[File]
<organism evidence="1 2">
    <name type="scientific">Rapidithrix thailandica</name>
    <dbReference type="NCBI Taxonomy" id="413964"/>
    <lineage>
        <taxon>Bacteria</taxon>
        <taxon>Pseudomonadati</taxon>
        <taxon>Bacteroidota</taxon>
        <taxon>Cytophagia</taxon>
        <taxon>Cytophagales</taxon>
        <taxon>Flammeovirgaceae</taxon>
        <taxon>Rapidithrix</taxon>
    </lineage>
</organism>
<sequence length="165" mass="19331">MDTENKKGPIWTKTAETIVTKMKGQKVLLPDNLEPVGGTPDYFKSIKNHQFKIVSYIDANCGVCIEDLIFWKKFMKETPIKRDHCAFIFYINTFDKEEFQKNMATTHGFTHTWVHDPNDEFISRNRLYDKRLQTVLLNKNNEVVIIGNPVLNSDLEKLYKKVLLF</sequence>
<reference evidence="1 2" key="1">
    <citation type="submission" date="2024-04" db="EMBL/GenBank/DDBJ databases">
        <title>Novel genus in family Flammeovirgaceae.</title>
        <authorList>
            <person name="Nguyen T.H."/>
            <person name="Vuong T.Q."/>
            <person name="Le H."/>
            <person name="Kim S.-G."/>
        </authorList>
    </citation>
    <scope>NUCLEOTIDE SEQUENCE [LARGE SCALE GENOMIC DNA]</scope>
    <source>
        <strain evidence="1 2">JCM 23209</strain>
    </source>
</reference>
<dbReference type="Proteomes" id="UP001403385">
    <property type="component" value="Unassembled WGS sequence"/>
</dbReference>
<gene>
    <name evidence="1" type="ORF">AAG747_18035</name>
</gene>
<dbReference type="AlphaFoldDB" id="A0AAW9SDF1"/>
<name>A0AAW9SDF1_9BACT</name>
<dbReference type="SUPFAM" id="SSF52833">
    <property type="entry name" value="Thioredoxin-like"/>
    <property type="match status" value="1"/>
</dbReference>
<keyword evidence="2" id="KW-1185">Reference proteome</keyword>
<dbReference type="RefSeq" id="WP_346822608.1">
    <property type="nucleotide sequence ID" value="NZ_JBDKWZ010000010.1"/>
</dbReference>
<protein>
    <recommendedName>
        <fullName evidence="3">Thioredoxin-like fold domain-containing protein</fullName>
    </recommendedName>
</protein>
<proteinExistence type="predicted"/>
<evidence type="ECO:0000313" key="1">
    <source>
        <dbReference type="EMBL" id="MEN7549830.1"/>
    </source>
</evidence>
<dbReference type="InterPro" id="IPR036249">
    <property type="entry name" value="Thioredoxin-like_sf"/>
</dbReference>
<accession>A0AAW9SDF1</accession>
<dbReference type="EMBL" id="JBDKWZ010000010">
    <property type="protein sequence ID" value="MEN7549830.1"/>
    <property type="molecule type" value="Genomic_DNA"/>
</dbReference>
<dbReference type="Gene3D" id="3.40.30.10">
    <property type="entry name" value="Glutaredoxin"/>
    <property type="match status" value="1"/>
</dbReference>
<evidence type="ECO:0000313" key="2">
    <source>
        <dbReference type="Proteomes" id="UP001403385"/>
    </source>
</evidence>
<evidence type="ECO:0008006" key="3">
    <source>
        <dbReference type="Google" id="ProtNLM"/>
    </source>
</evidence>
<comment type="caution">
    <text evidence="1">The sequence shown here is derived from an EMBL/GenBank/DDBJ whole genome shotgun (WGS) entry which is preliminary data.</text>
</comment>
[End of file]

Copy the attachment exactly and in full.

<organism evidence="1 2">
    <name type="scientific">Rapidithrix thailandica</name>
    <dbReference type="NCBI Taxonomy" id="413964"/>
    <lineage>
        <taxon>Bacteria</taxon>
        <taxon>Pseudomonadati</taxon>
        <taxon>Bacteroidota</taxon>
        <taxon>Cytophagia</taxon>
        <taxon>Cytophagales</taxon>
        <taxon>Flammeovirgaceae</taxon>
        <taxon>Rapidithrix</taxon>
    </lineage>
</organism>
<sequence length="165" mass="19331">MDTENKKGPIWTKTAETIVTKMKGQKVLLPDNLEPVGGTPDYFKSIKNHQFKIVSYIDANCGVCIEDLIFWKKFMKETPIKRDHCAFIFYINTFDKEEFQKNMATTHGFTHTWVHDPNDEFISRNRLYDKRLQTVLLNKNNEVVIIGNPVLNSDLEKLYKKVLLF</sequence>
<reference evidence="1 2" key="1">
    <citation type="submission" date="2024-04" db="EMBL/GenBank/DDBJ databases">
        <title>Novel genus in family Flammeovirgaceae.</title>
        <authorList>
            <person name="Nguyen T.H."/>
            <person name="Vuong T.Q."/>
            <person name="Le H."/>
            <person name="Kim S.-G."/>
        </authorList>
    </citation>
    <scope>NUCLEOTIDE SEQUENCE [LARGE SCALE GENOMIC DNA]</scope>
    <source>
        <strain evidence="1 2">JCM 23209</strain>
    </source>
</reference>
<dbReference type="Proteomes" id="UP001403385">
    <property type="component" value="Unassembled WGS sequence"/>
</dbReference>
<gene>
    <name evidence="1" type="ORF">AAG747_18035</name>
</gene>
<dbReference type="AlphaFoldDB" id="A0AAW9SDF1"/>
<name>A0AAW9SDF1_9BACT</name>
<dbReference type="SUPFAM" id="SSF52833">
    <property type="entry name" value="Thioredoxin-like"/>
    <property type="match status" value="1"/>
</dbReference>
<keyword evidence="2" id="KW-1185">Reference proteome</keyword>
<dbReference type="RefSeq" id="WP_346822608.1">
    <property type="nucleotide sequence ID" value="NZ_JBDKWZ010000010.1"/>
</dbReference>
<protein>
    <recommendedName>
        <fullName evidence="3">Thioredoxin-like fold domain-containing protein</fullName>
    </recommendedName>
</protein>
<proteinExistence type="predicted"/>
<evidence type="ECO:0000313" key="1">
    <source>
        <dbReference type="EMBL" id="MEN7549830.1"/>
    </source>
</evidence>
<dbReference type="InterPro" id="IPR036249">
    <property type="entry name" value="Thioredoxin-like_sf"/>
</dbReference>
<accession>A0AAW9SDF1</accession>
<dbReference type="EMBL" id="JBDKWZ010000010">
    <property type="protein sequence ID" value="MEN7549830.1"/>
    <property type="molecule type" value="Genomic_DNA"/>
</dbReference>
<dbReference type="Gene3D" id="3.40.30.10">
    <property type="entry name" value="Glutaredoxin"/>
    <property type="match status" value="1"/>
</dbReference>
<evidence type="ECO:0000313" key="2">
    <source>
        <dbReference type="Proteomes" id="UP001403385"/>
    </source>
</evidence>
<evidence type="ECO:0008006" key="3">
    <source>
        <dbReference type="Google" id="ProtNLM"/>
    </source>
</evidence>
<comment type="caution">
    <text evidence="1">The sequence shown here is derived from an EMBL/GenBank/DDBJ whole genome shotgun (WGS) entry which is preliminary data.</text>
</comment>